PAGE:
G10 (II) Mercury in marine ecosystems

Friday, 29 July, 2011

FG10-O9 — 11:00-11:15
FG10-O10 — 11:15-11:30
Authors: BE?DOWSKI, Jacek1, BELDOWSKA, Magdalena2, KULI?SKI, Karol1, MIOTK, Micha?1, MASSEL, Stanis?aw1, SAGAN, S?awomir1
(1) Institute of Oceanology PAS, hyron@iopan.gda.pl; (2) University of Gdansk;

Mercury is characterized with a high affinity for particulate matter in the aquatic environment. It is adsorbed on the surface of organic matter rich particles or absorbed by the phytoplankton. In the course of sedimentation part of this metals is liberated into the water column as dissolved species. Those processes are specially intensive when suspended matter settling is hindered due to salinity or temperature gradients, influencing the density of seawater. Baltic Sea is characterized by both seasonal and permanent stratification. A seasonal thermocline is present at a depth of c.a. 10 meters, while a permanent halocline is usually located at the depth of to 50 meters. A limited water exchange with the North Sea, with no through mixing leads to hypoxia and anoxia in the bottom waters. Hence, density gradients in the Baltic Sea bottom waters are often accompanied by a change of redox conditions – which makes species transformation even faster. Profiles of mercury dissolved and particulate forms have been analysed in order to assess the magnitude of this process at different regions of the southern Baltic Sea prior to and during phytoplankton blooms in years 2008-2010. They are presented against background of particulate and dissolved organic carbon (POC, DOC) and SPM profiles. Suspended matter settling speed was calculated according to modified Navier-Stokes equation, to estimate the rate of mercury solid/dissolved partitioning. Mercury proved to be sensitive to the presence of phytoplankton, magnitude of solar radiation and water column stratification. It has been estimated, basing on high resolution profiles, that up to 60% of the initial metal concentration is removed to the water column after passing through a density anomally.

FG10-O11 — 11:30-11:45
Authors: IVANOV, Maksim1, ASTAKHOV, Anatoly1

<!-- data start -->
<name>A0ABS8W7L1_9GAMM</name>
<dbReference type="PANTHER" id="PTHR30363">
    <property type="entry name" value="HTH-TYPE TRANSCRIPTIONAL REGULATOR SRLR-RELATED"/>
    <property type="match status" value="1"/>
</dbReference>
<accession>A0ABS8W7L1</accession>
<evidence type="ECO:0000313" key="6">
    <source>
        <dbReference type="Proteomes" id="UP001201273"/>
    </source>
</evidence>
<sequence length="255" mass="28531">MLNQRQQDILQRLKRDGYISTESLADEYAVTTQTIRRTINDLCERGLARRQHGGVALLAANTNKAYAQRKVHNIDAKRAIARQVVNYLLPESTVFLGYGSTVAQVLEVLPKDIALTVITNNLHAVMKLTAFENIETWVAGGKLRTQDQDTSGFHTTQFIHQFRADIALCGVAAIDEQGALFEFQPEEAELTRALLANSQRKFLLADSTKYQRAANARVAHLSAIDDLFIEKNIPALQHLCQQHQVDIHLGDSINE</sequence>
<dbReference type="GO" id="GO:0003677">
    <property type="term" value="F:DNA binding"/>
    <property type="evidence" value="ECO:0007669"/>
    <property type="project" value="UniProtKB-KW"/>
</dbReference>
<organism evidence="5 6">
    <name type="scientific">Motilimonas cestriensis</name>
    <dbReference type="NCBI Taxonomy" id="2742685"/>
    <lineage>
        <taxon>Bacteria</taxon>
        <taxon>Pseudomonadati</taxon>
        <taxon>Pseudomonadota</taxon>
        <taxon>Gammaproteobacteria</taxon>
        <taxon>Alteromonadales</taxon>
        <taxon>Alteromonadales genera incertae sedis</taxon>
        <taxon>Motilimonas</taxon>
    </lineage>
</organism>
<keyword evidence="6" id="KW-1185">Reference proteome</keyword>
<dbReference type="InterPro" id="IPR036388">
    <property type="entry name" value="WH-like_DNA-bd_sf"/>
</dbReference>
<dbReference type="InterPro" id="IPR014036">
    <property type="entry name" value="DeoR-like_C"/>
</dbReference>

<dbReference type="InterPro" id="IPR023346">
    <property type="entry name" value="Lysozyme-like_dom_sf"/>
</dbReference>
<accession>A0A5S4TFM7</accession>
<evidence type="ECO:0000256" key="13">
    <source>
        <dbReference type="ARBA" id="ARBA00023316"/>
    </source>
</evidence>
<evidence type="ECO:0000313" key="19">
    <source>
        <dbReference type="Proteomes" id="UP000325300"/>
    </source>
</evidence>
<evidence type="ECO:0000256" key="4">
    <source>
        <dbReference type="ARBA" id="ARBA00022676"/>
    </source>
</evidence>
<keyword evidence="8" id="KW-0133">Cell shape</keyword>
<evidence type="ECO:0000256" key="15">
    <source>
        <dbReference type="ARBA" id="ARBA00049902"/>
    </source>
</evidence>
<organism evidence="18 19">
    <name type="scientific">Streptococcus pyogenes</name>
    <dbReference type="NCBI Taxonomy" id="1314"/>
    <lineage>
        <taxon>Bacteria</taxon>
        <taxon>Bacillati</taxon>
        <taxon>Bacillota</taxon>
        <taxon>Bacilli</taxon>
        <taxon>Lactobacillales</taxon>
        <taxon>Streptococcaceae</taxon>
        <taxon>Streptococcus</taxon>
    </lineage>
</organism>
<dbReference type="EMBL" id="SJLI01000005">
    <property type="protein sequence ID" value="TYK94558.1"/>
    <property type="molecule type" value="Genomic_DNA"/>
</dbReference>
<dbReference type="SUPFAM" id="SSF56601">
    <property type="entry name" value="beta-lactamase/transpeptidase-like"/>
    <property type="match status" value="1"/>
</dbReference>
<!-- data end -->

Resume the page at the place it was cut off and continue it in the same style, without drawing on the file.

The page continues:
(1)POI FEBRAS, kirov-max@mail.ru

Signs of receipt and mercury dispersion in water column and atmosphere over hydrothermal vents of the underwater Pijp Volcano are revealed. It is established that mercury from hydrothermal vents is taken out mainly as a part of bubbles of hydrothermal gases, which penetrate through water column up to a sea surface. Mercury dispersion zone in water column and enrichment of sea waters is arose because of partial dissolution of gas bubbles. The atmochemical zone of Hg dispersion is expressed as low amplitude anomaly of mercury with two maxima is moved in a direction of a wind to the northwest from northern and southern tops of the volcano. The mercury consentration in bottom sediments near underwater volcano consists 20-60 ppb. In air Hg consentration is 1-2,2 ng/m3. In sea water Hg consentration is 1-5 nl/l. For the mercury investigations we used a mercury Zeeman atomic absorption spectrometer with high frequency modulation of light polarization RA-915+ (manufactured by Lumex Ltd, Russia) for direct on-line measurements of the mercury concentration in air and samples of water and bottom sediments with additional equipment.

FG10-O12 — 11:45-12:00
Authors: MIOTK, Michal1, BELDOWSKI, Jacek 1, PEMPKOWIAK, Janusz1
(1) Institute of Oceanology Polish Academy of Sciences, michalm@iopan.gda.pl

Mercury is a highly toxic metal. It may damage cellular membranes, inhibit enzymes or damage DNA and RNA chains. It is easily bioaccumulated, and neurotoxic organomercurials are biomagnified in food chains. The most toxic and bioavailable form of mercury is methylmercury. Methylmercury is formed as a result of biological and chemical processes of oxidation and reduction, namely the biotransformation of inorganic and organic mercury species and the photochemical reactions involving organic compounds of mercury. Mercury methylation in bottom sediments is adequately described in the literature but a mathematical description, enabling evaluation of a given sedimentary environment readiness for methylmercury formation is lacking.

The study is presented, aiming at developing a quantitative measure of the phenomenon. For this purpose, an index – the ‘methylation potential (Pm)’ – is proposed describing potential for mercury methylation in the uppermost marine sediments. This index relates Pm to mercury bioavailability based on sequential extraction, and simple biogeochemical sediments properties (eg. organic matter). One advantage of the approach, are results indicating good correlation between Pm and mercury in fish from the study area.

Samples of surface sediments were collected from three areas in the southern Baltic and one area in the Greenland Sea. The Gdansk Basin and Vistula estuary (Baltic sea) were selected due to proximity to mercury point sources, while the Gotland Deep (Baltic) and Isfjord estuary (Greenland sea) - because they are distant from point sources. Sediments were analysed for total mercury (HgTOT) and three operationally defined mercury fractions: HgA – contained in pore waters, HgF – bound to fulvic acids and HgH – bound to humic acids. To validate methylation potential model, correlation between Pm and methyl mercury in sediments samples was tested and proved statistically significant.

Friday, 29 July, 2011